Metformin Deprives Head and Neck Cancer Cells of Energy Source
Common diabetes drug changes the biology of cancer cells.
Patients who take metformin for diabetes may have better outcomes for head and neck cancer compared with non-diabetic patients.
In a study published in The Laryngoscope, investigators found that metformin altered the tumor’s microenvironment, making them more vulnerable to treatment.
“Because tumors need a lot of energy to grow quickly, throwing a wrench in their energy-production pathway makes this kind of cancer more susceptible to standard therapies,” said first author Joseph Curry, MD.
For the study, investigators treated 39 patients with metformin and examined their tumor samples before and after treatment. Participants received doses at about half of the levels received by patients with diabetes.
The investigators examined the molecular markers of apoptosis, as well as changes in metabolic pathways that could make the cancer more susceptible to standard therapy.
The results of the study showed that patients treated with metformin had a significant increase in tumor cell apoptosis. Furthermore, the fibroblasts surrounding the cell showed signs of deterioration, indicating that the cells were less capable of helping neighboring cancer cells grow and spread to other areas of the body, according to the study.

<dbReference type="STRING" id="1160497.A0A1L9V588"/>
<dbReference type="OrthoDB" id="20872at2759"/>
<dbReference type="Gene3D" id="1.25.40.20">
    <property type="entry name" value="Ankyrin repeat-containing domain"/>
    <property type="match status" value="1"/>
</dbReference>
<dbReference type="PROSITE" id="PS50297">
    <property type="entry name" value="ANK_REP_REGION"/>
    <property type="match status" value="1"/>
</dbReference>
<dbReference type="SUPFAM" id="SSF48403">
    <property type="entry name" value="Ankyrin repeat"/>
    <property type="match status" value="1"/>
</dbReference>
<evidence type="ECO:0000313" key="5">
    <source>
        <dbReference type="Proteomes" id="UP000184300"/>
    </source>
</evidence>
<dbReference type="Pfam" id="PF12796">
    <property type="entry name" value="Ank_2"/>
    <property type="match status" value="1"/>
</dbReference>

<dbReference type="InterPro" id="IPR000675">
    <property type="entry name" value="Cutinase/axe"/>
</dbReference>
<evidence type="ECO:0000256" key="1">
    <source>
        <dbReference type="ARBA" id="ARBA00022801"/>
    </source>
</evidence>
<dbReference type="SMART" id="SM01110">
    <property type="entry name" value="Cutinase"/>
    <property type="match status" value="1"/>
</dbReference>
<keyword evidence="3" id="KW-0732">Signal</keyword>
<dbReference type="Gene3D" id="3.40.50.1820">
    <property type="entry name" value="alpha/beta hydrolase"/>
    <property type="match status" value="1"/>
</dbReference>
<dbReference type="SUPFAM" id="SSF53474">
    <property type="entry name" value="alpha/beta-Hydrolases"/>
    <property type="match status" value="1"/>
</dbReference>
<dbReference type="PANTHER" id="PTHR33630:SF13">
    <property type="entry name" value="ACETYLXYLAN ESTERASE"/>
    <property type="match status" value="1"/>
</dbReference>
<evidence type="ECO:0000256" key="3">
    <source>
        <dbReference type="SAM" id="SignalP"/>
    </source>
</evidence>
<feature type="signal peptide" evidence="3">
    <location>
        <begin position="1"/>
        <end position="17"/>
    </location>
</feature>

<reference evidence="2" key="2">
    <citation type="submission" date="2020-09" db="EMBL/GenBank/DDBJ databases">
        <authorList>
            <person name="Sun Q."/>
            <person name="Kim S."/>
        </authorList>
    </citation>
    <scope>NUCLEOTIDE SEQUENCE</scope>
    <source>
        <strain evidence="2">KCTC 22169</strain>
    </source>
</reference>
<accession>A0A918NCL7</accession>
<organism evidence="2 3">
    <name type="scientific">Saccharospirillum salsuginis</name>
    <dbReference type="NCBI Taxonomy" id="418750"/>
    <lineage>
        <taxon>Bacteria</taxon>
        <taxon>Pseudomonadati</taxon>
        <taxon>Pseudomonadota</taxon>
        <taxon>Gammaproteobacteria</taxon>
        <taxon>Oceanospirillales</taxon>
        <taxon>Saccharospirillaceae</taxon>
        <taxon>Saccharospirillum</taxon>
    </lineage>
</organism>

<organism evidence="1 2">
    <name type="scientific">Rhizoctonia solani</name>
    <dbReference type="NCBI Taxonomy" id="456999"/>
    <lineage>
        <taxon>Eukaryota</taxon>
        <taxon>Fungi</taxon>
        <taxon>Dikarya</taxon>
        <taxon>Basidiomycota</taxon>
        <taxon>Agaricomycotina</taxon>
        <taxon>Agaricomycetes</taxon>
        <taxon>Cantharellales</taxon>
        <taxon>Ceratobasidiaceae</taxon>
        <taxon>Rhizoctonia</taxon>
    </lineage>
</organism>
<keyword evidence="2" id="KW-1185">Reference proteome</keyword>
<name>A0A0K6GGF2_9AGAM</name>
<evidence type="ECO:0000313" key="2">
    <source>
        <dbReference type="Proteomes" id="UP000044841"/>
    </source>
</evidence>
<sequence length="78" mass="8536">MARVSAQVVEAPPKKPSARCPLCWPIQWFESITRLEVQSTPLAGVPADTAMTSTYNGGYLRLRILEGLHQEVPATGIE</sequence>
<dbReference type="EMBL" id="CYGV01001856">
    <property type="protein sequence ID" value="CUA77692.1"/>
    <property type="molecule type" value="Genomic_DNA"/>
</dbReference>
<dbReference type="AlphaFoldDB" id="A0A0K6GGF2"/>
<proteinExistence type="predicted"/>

There were few reports of adverse events (AEs) from metformin, but for patients who did experience AEs, they were considered low grade. None of the patients experienced any high-grade AEs.
“The study demonstrates that metformin has effects on head and neck cancers, at safe doses, that are at or lower than what is given to diabetic patients and that it changes head and neck tumor biology in a way that likely makes the cancer easier to kill,” said co-author Madalina Tuluc, MD, PhD. “Metformin disrupts the cancer’s most efficient method of generating fuel for its growth and shuts of the cancer’s support system.”
The next step would include testing the doses of metformin in phase 2 clinical trials with a larger number of patients, the authors concluded.